Considering that the stark income inequality in the agriculture sector is set against a backdrop of broader rural decline, it is unrealistic to expect that rural Ireland can play a leading role in climate action without structure, supports and robust and inclusive transition planning. The climate question then shifts from ā€œWhy donā€™t farmers take climate action more seriously?ā€ to ā€œHow can climate action in rural Ireland be developed so that it contributes to a regeneration of rural areas and improve standard of living?ā€.

Developing a structured Just Transition planning process.

A robust approach for a Just Transition in the Irish agricultural sector could follow the approach adopted by the Federal Ministry for Economic Affairs and Energy in Germany to tackle the countries move to end energy production from coal. The government appointed 31 individuals, including trade unionists, employers, scientists, environmentalists and people who live in areas where coal is mined, to form the Commission on Growth, Structural Change and the Environment. The primary focus of the Commissionā€™s work was to provide concrete prospects for new, future-proof jobs in the regions affected by mining closures.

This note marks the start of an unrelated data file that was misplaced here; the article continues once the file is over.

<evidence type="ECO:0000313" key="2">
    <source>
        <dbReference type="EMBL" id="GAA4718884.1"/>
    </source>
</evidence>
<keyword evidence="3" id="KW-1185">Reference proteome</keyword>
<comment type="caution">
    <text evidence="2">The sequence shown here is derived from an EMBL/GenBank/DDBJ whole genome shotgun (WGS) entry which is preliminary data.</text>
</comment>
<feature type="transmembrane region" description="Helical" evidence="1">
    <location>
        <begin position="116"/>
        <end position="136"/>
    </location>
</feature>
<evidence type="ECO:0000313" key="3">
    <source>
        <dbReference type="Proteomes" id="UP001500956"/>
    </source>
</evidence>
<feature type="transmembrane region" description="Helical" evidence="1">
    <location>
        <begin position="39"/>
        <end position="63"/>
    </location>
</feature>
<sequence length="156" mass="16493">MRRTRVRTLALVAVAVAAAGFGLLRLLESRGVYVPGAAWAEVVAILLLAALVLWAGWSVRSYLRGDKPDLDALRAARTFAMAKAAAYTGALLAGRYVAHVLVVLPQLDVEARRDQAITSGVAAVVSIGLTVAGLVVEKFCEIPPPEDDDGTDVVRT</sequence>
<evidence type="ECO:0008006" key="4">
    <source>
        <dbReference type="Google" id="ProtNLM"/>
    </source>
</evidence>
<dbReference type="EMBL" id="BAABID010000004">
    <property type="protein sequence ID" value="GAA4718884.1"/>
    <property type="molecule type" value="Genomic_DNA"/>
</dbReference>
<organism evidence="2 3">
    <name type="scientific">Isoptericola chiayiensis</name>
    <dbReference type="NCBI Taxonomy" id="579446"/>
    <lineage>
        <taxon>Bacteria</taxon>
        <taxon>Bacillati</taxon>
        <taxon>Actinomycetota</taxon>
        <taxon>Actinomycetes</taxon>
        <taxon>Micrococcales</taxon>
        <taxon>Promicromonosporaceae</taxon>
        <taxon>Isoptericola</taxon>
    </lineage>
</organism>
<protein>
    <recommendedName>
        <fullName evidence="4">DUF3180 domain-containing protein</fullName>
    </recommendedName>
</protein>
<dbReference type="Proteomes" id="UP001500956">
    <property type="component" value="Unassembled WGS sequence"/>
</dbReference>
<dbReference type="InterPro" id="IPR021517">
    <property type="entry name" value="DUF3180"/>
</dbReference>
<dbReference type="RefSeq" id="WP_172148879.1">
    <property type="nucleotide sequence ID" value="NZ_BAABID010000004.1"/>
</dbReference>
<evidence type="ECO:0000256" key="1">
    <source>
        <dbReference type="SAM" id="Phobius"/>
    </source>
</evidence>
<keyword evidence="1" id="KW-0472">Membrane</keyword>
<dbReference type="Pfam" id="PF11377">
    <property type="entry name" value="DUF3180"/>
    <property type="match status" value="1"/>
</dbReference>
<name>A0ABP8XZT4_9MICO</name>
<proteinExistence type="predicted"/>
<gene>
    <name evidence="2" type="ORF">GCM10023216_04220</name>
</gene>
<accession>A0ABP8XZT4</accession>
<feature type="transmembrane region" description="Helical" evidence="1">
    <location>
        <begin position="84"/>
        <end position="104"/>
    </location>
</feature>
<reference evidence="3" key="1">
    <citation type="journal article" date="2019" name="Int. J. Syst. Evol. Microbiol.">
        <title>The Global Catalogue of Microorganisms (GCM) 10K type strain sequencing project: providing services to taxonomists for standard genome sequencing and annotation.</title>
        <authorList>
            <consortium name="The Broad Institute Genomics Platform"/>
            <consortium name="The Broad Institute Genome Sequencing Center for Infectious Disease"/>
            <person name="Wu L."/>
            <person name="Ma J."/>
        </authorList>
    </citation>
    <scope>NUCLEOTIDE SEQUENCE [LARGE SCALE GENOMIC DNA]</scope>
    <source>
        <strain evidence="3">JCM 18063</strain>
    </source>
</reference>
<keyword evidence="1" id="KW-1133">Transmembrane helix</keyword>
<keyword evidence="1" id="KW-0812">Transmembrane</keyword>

The Commissioners were appointed in mid-2018 and their activities included regular meetings as well as visits to coal mining regions. Their report, published earlier this year, provides us with the most thorough attempt at national Just Transition planning to date. It lays out a detailed plan ā€œto ensure that the end of coalfired power generation, and the energy transition, can continue to be borne by society in the futureā€ by considering the far reaching, and fundamental structural changes required to equitably shares the benefits and burdens of the transition. A similar effort for Irish agriculture is essential if the Irish Government wishes to future-proof Irish agricultural jobs and provide a decent standard of living for all Irish farmers.